Funeral sermons were not new in post-Reformation England; the practice had begun as early as the thirteenth century. However, both new ideas and new technologies had a growing impact across the sixteenth and seventeenth centuries. Protestant rejection of prayers for the dead meant that such sermons could not solicit help for the deceased; their sole power could be as a source of inspiration and edification for the living. There was evidently an audience for such works, for a small but increasing number of such sermons appeared in print. These didactic texts not only served as one genre of religious teaching, but also as biographies of the deceased. Both functions can be seen in this particular sermon for William Lord Russell, published in 1614. The author of the text, a clergyman called William Walker, gives a detailed and vivid account of Walker’s deathbed struggles with his faith in a narrative clearly intended to demonstrate and disseminate Protestant teachings on salvation. Yet, as the title page makes clear, this is also a ‘godly life’. The quotation from the Psalms chosen for the title page further emphasises the message: ‘the righteous should be had in euerlasting remembrance’. CL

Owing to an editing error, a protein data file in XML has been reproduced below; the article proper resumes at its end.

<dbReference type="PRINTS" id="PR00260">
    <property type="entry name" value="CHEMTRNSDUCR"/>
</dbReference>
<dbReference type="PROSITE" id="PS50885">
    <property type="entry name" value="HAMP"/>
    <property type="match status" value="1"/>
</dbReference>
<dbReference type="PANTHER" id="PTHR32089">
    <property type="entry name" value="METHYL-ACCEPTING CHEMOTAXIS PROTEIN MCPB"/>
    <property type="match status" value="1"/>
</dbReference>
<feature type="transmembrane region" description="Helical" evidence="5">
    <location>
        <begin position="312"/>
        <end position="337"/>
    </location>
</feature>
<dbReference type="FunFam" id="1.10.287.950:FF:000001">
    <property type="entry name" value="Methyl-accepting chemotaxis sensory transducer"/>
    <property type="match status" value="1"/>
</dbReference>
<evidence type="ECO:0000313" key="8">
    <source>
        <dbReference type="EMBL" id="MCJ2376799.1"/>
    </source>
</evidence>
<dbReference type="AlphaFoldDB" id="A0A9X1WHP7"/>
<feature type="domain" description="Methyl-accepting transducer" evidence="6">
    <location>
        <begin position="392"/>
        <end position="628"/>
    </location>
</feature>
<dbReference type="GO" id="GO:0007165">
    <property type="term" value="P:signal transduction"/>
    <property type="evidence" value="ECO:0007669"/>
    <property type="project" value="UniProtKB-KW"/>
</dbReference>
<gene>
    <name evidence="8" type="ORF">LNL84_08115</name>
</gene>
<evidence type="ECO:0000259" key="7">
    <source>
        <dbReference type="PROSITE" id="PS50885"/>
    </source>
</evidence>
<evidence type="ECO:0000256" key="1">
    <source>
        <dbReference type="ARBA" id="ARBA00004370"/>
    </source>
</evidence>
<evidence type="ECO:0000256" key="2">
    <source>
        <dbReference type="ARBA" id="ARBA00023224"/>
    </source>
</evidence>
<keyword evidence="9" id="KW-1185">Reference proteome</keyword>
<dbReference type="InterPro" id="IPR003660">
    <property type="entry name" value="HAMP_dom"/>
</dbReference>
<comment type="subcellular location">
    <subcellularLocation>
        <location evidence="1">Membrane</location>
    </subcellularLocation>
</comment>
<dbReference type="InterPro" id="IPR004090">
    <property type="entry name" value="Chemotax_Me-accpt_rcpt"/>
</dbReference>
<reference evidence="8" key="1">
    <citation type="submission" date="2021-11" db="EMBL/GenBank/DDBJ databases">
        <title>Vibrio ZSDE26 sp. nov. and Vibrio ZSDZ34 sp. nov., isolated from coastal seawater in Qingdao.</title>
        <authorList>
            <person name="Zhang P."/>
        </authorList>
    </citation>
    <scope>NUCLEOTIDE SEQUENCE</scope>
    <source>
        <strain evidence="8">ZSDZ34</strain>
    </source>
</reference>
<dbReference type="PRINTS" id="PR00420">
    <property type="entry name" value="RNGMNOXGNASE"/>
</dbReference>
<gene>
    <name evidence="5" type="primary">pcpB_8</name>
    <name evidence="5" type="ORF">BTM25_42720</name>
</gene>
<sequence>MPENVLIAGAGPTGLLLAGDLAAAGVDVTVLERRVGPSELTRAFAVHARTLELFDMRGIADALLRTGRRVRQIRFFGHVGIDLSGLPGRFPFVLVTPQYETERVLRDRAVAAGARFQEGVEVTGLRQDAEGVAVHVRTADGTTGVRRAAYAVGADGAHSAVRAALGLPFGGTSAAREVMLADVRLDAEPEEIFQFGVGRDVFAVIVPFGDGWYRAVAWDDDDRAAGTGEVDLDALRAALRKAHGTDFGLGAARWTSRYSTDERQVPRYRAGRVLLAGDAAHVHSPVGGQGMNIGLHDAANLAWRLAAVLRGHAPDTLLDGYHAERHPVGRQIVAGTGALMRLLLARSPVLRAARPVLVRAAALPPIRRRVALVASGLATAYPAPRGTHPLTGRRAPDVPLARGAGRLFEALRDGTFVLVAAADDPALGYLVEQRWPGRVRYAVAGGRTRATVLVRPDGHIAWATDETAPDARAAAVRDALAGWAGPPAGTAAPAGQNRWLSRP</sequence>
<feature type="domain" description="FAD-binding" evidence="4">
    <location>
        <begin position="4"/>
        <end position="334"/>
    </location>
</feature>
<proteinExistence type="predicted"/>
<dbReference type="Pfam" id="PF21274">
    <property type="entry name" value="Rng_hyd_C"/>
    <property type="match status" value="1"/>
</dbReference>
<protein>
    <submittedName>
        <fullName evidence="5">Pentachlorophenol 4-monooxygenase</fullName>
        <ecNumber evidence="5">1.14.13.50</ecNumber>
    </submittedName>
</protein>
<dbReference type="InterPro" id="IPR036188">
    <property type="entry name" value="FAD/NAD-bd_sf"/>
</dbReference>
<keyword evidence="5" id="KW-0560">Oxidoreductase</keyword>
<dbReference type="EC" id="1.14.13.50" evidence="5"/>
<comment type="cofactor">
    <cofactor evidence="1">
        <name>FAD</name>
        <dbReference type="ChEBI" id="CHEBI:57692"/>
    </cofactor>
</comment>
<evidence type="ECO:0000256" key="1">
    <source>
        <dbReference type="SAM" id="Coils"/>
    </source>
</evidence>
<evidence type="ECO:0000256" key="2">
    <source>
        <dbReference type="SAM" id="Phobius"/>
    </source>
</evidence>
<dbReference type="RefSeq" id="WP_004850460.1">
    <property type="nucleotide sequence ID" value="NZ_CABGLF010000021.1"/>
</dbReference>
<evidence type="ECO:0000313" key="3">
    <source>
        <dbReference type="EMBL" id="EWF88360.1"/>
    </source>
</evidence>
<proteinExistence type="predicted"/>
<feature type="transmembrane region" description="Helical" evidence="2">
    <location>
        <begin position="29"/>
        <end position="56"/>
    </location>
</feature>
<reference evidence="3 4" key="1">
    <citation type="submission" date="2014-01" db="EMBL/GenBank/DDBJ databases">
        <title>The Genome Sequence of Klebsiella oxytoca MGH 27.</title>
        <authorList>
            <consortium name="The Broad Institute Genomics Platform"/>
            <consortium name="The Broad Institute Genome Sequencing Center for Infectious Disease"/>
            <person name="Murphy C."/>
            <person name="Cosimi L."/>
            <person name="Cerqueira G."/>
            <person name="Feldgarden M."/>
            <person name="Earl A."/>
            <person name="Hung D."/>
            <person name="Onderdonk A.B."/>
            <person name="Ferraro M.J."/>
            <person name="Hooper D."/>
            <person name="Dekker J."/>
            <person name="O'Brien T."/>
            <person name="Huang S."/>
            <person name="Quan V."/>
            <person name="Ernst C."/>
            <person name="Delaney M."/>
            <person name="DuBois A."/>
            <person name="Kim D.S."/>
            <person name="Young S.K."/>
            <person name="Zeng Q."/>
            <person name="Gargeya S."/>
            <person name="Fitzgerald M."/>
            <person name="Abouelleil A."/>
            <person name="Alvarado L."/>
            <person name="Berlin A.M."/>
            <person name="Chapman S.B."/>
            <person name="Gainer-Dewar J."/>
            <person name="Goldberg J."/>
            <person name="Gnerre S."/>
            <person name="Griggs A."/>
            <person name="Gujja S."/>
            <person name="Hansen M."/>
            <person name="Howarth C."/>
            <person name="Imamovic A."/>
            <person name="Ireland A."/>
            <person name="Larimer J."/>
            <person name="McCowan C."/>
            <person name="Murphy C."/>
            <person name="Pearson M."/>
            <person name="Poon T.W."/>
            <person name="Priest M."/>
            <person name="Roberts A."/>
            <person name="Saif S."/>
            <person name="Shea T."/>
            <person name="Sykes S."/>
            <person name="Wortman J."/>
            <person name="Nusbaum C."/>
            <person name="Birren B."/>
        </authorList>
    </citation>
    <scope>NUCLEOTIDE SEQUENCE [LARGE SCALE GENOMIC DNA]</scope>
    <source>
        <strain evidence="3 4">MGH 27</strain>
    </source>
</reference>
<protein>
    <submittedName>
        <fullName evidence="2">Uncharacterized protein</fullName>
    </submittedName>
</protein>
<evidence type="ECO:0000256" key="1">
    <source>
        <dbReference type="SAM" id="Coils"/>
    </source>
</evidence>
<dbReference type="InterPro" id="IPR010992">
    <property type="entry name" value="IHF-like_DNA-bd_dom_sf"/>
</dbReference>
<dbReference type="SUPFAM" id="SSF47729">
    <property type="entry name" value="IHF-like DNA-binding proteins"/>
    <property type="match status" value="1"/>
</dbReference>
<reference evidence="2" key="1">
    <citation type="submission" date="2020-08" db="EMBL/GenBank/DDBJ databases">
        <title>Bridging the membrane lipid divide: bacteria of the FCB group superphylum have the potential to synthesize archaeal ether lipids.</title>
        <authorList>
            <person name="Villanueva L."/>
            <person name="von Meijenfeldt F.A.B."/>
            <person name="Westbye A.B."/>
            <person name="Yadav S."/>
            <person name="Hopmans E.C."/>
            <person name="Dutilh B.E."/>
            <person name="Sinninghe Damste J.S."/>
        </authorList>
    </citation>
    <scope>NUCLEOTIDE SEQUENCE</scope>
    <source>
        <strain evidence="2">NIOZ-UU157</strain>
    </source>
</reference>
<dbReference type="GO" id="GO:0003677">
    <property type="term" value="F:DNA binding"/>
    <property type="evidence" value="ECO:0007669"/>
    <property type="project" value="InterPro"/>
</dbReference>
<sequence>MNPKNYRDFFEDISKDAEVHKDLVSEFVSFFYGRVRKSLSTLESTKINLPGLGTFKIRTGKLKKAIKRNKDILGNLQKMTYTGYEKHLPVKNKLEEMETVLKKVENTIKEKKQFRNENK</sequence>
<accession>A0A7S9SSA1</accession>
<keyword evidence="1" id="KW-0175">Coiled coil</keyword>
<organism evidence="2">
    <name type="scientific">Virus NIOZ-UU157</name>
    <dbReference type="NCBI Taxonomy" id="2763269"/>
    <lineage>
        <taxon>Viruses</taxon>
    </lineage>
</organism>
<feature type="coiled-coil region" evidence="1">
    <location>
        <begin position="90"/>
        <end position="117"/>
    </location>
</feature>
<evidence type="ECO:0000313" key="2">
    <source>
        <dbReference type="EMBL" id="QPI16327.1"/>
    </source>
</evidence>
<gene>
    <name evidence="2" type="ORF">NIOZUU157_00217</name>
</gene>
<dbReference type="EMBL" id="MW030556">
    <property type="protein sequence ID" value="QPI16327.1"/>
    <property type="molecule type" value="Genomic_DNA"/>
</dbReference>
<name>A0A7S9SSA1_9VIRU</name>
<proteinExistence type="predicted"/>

William Walker, A sermon preached at the funerals of the Right Honourable, VVilliam, Lord Russell, Baron of Thornhaugh, at Thornhaugh, in Northampton-Shire, the 16. of September. 1613 (London: John Hodgets, 1614), title page.
CUL: E.12.77 (item 5)
Patrick Collinson. ‘“A Magazine of Religious Patterns”: An Erasmian Topic Transposed in English Protestantism’, in his Godly People: Essays on English Protestantism and Puritanism (London, 1983), pp. 499–525.
Ralph Houlbrooke, ‘Funeral Sermons and the Assurance of Salvation: Conviction and Persuasion in the Case of William Lord Russell of Thornhaugh’, Reformation, 1 (1999), pp. 119-38.
Ralph Houlbrooke, Death, Religion, and the Family in England, 1480–1750 (Oxford, 1998), ch. 10.
Peter Marshall, Beliefs and the Dead in Reformation England (Oxford, 2002), pp. 174-6.